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, 9 (9), e026002

Helicobacter pylori Eradication Treatment for Gastric Carcinoma Prevention in Asymptomatic or Dyspeptic Adults: Systematic Review and Bayesian Meta-Analysis of Randomised Controlled Trials


Helicobacter pylori Eradication Treatment for Gastric Carcinoma Prevention in Asymptomatic or Dyspeptic Adults: Systematic Review and Bayesian Meta-Analysis of Randomised Controlled Trials

Teruhiko Terasawa et al. BMJ Open.


Objectives: Recent meta-analyses of eradication therapy in Helicobacter pylori-infected adults reported significant reductions in gastric carcinoma risk. However, concerns about supporting unfocused screening and eradication programme in healthy, asymptomatic populations have arisen. We performed a systematic review and Bayesian meta-analysis to provide an accurate interpretation of randomised evidence on the preventive effectiveness of eradication therapy on gastric carcinoma risk.

Methods: We searched databases including PubMed, Cochrane Central and Embase for reference and citation tracking without language restrictions, from inception through 31 July 2018. Paired investigators independently selected randomised controlled trials (RCTs) comparing eradication therapy with placebo or no treatment for asymptomatic or dyspeptic H. pylori-infected adults with no previous gastric carcinoma. The main outcome was gastric carcinoma incidence; secondary outcomes included gastric carcinoma-specific, non-gastric carcinoma and all-cause mortality.

Results: A total of 5 population-based and 2 outpatient care-based RCTs involving 7303 adults were eligible. Eradication algorithms were heterogeneous, and unsuccessful eradication and reinfection were frequently observed. A Bayesian meta-analysis with competing risk outcomes found low-certainty evidence that eradication therapy might be more likely than control to reduce gastric carcinoma risk (HR=0.65; 95% credible interval (CrI) 0.41 to 1.0; I2 =11%). The CrIs included the null effects across the subgroup and sensitivity analyses, apart from those based on particular models that excluded two RCTs that enrolled subjects with specific histological findings only (HR=0.55; CrI 0.30 to 0.89; I2 =14%). The uncertainty of the average 41% risk reduction in gastric carcinoma-specific mortality included a clinically important mortality risk increase (HR=0.59 favouring eradication therapy; CrI 0.25 to 1.20; I2 =13%; low certainty).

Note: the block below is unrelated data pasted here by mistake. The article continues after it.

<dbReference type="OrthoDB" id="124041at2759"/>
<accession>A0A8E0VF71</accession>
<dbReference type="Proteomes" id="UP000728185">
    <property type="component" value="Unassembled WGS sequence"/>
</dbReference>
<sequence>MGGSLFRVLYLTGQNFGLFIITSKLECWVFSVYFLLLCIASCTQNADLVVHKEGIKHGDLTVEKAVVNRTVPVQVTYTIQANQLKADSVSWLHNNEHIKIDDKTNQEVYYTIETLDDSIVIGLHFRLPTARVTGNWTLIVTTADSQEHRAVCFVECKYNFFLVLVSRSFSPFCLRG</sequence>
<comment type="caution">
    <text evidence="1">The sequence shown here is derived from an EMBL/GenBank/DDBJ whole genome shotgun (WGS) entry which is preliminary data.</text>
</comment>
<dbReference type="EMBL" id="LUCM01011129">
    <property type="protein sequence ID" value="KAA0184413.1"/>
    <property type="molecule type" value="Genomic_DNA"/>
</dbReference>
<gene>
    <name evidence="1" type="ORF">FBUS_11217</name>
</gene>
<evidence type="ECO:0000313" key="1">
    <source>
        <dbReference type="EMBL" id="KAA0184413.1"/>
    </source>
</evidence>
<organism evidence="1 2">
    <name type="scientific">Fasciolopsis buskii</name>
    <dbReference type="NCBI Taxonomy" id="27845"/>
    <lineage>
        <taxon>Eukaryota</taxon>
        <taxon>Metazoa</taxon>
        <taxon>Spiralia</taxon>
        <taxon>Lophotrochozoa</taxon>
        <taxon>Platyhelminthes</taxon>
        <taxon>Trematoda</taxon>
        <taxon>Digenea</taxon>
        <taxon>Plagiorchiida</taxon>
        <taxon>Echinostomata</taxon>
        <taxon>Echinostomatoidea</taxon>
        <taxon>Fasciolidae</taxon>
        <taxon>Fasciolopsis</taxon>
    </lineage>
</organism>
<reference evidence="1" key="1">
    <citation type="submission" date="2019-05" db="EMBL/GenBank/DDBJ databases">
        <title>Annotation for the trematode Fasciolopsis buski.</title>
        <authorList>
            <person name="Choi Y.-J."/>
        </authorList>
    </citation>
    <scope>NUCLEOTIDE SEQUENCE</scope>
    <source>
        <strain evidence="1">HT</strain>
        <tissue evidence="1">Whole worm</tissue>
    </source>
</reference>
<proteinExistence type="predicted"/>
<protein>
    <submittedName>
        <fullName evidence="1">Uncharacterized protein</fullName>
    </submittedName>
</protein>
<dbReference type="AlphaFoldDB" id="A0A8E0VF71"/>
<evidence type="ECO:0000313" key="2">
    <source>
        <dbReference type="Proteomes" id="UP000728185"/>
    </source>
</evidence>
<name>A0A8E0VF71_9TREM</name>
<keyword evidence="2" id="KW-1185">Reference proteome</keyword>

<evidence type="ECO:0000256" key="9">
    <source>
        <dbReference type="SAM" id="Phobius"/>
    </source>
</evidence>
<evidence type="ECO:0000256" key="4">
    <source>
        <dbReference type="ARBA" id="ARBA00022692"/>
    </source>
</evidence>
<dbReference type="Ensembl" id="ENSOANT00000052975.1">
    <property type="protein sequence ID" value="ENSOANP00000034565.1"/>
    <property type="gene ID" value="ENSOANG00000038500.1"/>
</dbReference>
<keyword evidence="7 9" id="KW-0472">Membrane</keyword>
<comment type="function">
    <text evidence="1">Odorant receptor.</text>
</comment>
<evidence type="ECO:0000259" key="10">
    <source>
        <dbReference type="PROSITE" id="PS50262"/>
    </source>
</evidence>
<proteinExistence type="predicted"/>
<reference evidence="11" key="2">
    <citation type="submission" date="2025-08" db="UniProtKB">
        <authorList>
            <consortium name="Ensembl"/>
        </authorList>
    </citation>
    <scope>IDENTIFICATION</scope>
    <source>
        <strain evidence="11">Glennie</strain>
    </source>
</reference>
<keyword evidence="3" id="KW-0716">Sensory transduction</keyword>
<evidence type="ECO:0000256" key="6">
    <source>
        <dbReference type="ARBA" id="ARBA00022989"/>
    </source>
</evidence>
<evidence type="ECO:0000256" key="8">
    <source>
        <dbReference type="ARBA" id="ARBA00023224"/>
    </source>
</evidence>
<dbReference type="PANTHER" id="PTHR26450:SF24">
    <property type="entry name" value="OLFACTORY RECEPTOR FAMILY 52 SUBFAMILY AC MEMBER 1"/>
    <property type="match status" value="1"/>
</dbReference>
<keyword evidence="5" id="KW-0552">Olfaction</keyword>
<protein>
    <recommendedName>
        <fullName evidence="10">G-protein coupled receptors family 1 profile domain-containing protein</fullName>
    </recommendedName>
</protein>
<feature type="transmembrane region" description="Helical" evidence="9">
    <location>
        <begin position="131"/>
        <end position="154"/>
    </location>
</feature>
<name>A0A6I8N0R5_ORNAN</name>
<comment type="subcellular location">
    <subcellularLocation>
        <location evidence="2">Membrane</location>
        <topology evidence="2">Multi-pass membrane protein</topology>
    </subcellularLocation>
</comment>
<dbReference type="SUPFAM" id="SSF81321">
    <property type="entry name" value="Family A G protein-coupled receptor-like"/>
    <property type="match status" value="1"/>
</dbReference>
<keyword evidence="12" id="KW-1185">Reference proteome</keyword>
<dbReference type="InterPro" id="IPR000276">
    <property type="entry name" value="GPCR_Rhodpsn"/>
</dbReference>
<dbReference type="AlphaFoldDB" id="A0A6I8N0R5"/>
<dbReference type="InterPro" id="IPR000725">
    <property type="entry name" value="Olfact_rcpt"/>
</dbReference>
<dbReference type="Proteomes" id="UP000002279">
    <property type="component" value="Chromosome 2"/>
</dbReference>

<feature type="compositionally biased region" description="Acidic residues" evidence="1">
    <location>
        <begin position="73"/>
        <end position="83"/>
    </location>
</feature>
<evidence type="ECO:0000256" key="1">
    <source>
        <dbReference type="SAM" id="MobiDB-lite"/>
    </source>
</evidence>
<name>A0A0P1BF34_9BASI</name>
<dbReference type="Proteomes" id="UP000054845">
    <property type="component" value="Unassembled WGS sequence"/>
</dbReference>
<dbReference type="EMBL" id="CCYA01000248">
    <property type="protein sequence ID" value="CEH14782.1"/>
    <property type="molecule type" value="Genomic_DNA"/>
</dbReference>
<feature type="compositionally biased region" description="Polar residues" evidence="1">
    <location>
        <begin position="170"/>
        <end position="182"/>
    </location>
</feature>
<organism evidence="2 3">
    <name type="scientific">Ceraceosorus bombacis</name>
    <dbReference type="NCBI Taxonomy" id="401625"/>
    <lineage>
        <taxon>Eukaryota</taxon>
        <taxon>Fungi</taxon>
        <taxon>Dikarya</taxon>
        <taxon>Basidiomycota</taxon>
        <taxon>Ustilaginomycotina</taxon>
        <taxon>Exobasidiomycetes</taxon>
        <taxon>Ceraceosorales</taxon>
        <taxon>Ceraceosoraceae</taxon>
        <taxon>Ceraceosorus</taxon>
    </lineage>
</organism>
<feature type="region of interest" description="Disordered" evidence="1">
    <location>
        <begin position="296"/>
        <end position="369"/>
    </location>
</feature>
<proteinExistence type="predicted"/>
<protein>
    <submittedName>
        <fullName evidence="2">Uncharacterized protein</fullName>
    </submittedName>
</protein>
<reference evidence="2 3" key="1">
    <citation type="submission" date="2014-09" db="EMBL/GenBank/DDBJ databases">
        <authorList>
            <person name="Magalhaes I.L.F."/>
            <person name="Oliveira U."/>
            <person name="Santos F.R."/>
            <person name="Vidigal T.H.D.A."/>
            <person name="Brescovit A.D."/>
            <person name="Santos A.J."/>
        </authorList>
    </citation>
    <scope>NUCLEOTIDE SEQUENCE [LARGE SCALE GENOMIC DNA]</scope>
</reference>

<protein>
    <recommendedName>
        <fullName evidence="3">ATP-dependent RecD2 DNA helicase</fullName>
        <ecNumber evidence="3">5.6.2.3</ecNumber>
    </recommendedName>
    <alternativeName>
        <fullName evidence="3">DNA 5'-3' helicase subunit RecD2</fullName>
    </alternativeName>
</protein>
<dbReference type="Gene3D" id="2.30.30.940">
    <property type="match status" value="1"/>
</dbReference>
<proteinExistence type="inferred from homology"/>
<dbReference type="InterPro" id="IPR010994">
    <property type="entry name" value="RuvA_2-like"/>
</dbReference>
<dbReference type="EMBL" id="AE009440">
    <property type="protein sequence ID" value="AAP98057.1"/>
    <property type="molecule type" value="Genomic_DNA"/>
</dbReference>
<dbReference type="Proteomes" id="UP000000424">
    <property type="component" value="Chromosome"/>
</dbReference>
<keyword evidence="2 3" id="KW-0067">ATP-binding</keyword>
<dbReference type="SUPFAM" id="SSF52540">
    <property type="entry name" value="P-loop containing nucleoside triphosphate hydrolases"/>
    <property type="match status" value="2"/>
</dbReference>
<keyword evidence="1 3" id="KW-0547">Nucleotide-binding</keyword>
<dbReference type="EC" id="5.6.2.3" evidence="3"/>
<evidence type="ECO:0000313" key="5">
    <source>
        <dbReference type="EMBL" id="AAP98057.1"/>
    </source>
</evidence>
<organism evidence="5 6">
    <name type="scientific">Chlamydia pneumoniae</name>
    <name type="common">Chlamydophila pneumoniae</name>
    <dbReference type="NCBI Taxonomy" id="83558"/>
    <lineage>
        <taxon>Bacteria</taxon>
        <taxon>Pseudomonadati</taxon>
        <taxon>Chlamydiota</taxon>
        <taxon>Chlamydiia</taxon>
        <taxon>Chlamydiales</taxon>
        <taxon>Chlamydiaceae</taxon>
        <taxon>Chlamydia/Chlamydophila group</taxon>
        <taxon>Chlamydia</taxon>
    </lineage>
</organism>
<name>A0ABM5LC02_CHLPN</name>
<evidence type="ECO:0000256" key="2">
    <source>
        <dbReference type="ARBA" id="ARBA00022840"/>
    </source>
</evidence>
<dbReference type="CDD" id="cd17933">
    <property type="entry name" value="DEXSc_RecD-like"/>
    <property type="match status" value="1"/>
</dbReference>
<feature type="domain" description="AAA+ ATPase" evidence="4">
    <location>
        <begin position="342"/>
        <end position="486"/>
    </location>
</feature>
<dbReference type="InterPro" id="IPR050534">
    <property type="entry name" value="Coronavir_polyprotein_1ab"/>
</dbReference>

Conclusions: There is insufficient evidence to support or refute the effectiveness of eradication therapy in preventing gastric carcinoma in H. pylori-infected, high-risk populations. Rigorously conducted large RCTs of healthy infected adults only would provide evidence of the true efficacy of successful eradication. PROSPERO registration number: CRD42014009245.

Keywords: Helicobacter pylori; cancer prevention; eradication treatment; gastric carcinoma.

Conflict of interest statement

Competing interests: All authors declare no conflicts of interest associated with this publication. For complete transparency, TY reports taking grants and personal fees from Chugai Pharmaceutical Co., grants and personal fees from Taiho Pharmaceutical, grants and personal fees from Yakult, personal fees from Lilly, grants from Novartis, personal fees from Ono, personal fees from Takeda, personal fees from Nippon Kayaku Co., personal fees from Covidien, personal fees from Johnson and Johnson, personal fees from Olympus, personal fees from NPO Epidemiological and Clinical Research Information Network, personal fees from NPO KSATTS, and personal fees from NPO Cancer Net Japan, outside the submitted work.


Figure 1
Figure 1
Effect of eradication therapy on gastric carcinoma incidence, gastric carcinoma-specific mortality, non-gastric carcinoma mortality, and all-cause mortality in asymptomatic or dyspeptic Helicobacter pylori-infected adults. Diamonds represent the summary HRs centred on a combined estimate and extending to 95% credible intervals (CrIs), with estimated 95% prediction intervals (PrIs) depicted as horizontal lines. Black squares and horizontal lines indicate crude ‘observed’ HRs and 95% CIs. Grey squares and horizontal lines indicate ‘adjusted’ HRs and 95% CrIs based on the posterior distribution for individual studies. The size of the square is proportional to the inverse of the variance of the logarithm-transformed HR of each study. Studies are ordered by publication year. The colours of the CIs and CrIs for non-gastric carcinoma mortality and all-cause mortality for the study by Ma et al are inverted. PrI, prediction interval.

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